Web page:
There’s a familiar saying that goes something like this: “It’s not how many times you fall that counts, but how many times you get back up again”.
How many times have you fallen off the proverbial wagon? How many times have you climbed back on it again? You know which wagon I’m referring to, right? The “I’ll wait till Monday” exercise/diet wagon.
What about a new saying? “If you keep falling off the wagon, it’s time to ditch the wagon”.
Our exercise and eating habits have become a wagon to many of us (and from which many of us fall off regularly).More discipline! Try harder! Use this miracle plan! No pain, no gain! Just do it! Every time we fall off, we pick ourselves up, take a deep breath (or twenty) and get back on again, only to repeat the same routine again later down the line.
Stop. Listen to your body. Think.
What is it you really want to achieve with your exercise and eating plan? Is the measure of your success a magic number? Kilos off, waist measurement down, reps up? Welcome to the wagon. Fasten your seatbelts – it’s going to be a bumpy ride.
The work in which I find myself deeply engaging my clients, is not about weight loss or improving fitness levels. These are secondary outcomes. It is about two very simple, but hugely challenging exercises. Letting go and loving yourself! How to nourish your body, how to move it, and what you think about your body, are all very important aspects in this process. Ultimately however, it’s simply about connecting with your body again. It’s about letting go of being “perfect” and embracing the body you’re in at that moment.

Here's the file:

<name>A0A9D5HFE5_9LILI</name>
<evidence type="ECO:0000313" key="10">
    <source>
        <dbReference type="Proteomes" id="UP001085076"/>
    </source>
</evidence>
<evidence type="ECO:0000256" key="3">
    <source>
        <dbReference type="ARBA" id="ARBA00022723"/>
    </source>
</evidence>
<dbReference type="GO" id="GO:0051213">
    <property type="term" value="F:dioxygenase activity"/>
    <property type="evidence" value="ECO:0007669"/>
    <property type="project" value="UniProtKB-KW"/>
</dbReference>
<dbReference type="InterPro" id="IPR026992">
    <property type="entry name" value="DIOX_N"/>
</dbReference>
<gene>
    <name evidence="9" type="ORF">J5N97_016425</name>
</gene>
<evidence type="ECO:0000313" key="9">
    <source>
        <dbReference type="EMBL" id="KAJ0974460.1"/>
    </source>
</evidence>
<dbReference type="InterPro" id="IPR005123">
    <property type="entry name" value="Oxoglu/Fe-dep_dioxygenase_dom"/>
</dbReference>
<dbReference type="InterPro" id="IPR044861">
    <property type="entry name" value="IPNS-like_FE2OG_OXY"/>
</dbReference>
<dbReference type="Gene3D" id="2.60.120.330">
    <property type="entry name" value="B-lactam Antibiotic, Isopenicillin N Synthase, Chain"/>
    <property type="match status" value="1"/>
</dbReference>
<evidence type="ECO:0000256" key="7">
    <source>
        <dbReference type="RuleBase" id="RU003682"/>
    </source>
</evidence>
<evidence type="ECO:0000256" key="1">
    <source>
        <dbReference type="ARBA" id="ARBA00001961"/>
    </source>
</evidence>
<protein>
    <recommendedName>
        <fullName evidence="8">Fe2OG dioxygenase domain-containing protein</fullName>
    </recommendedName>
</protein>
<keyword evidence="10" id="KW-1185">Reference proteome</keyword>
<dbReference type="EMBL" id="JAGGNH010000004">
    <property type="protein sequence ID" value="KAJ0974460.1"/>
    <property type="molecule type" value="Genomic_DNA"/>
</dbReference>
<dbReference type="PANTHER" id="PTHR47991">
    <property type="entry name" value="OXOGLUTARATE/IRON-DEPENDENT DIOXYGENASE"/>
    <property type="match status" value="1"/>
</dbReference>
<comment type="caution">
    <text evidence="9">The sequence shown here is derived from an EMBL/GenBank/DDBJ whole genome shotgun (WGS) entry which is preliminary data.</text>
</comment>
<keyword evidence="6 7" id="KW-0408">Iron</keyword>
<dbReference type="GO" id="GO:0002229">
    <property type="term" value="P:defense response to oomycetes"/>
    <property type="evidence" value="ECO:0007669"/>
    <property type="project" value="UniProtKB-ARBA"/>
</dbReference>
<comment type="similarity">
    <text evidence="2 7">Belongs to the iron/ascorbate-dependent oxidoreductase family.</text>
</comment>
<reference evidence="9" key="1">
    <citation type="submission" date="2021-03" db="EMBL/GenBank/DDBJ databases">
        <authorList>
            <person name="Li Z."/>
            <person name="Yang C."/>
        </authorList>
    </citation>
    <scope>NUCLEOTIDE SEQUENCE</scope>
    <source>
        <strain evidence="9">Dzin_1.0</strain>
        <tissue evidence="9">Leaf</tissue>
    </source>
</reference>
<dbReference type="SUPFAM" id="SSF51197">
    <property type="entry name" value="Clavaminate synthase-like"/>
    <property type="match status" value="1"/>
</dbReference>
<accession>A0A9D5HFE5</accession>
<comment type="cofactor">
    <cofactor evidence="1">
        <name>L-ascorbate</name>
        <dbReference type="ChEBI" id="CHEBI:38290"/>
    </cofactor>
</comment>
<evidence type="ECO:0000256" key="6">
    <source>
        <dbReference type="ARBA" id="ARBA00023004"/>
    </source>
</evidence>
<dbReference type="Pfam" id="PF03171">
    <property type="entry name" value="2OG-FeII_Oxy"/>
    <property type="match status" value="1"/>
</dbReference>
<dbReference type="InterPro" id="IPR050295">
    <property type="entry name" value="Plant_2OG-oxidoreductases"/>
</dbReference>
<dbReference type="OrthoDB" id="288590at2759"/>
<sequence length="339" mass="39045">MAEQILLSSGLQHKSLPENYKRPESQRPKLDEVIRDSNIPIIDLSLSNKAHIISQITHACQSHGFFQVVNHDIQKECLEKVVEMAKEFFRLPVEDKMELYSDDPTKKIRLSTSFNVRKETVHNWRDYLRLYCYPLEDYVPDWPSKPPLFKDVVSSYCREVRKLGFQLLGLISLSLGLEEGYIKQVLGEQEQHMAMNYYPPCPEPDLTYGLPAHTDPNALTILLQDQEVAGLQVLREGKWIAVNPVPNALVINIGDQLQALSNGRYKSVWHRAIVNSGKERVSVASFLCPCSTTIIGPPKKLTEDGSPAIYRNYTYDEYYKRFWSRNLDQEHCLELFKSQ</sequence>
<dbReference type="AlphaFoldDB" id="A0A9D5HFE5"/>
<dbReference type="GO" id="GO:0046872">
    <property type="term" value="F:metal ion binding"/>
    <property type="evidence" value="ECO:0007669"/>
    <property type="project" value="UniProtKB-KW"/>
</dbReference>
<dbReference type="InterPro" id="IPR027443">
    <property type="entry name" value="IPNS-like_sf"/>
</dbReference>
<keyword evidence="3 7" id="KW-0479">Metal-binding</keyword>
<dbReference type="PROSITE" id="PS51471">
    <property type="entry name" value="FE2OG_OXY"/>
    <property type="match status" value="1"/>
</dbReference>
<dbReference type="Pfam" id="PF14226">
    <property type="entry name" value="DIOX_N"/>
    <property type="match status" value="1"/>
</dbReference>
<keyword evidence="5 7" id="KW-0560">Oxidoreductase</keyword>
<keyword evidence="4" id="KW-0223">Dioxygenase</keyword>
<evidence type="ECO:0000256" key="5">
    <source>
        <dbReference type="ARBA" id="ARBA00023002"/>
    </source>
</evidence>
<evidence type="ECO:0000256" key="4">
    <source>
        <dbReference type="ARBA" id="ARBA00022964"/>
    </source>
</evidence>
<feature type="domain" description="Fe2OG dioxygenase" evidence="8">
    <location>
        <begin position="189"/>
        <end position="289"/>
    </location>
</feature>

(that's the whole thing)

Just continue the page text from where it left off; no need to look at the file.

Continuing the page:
What does this look like when it comes to things like exercise and diet? It means exercising to feel good; it means moving your body as often as you can because that’s what a body’s designed to do; it means eating foods that fuel your body (i.e. real food) MOST of the time and eating not-so-healthy, in-the-moment blissful foods SOME of the time. It means relaxing about getting it ‘right’ and focusing instead on how foods make your body feel.
As a professional ballet and hip hop dancer, I became very familiar with the wagon. I fell off and dragged myself back on again countless times. I now dance (actually, I do ballet pole) for my own enjoyment. I love the challenge of learning a new move, of completing a complicated routine, of matching what my body does to what the music does. I’m enjoying who I am. As a ‘recovering perfectionist’ it’s been a long journey and tougher than the toughest exercise routine. In the end though, it’s no longer personal; it’s just me.
The only sure way I know of not falling off the wagon is by not being on it in the first place.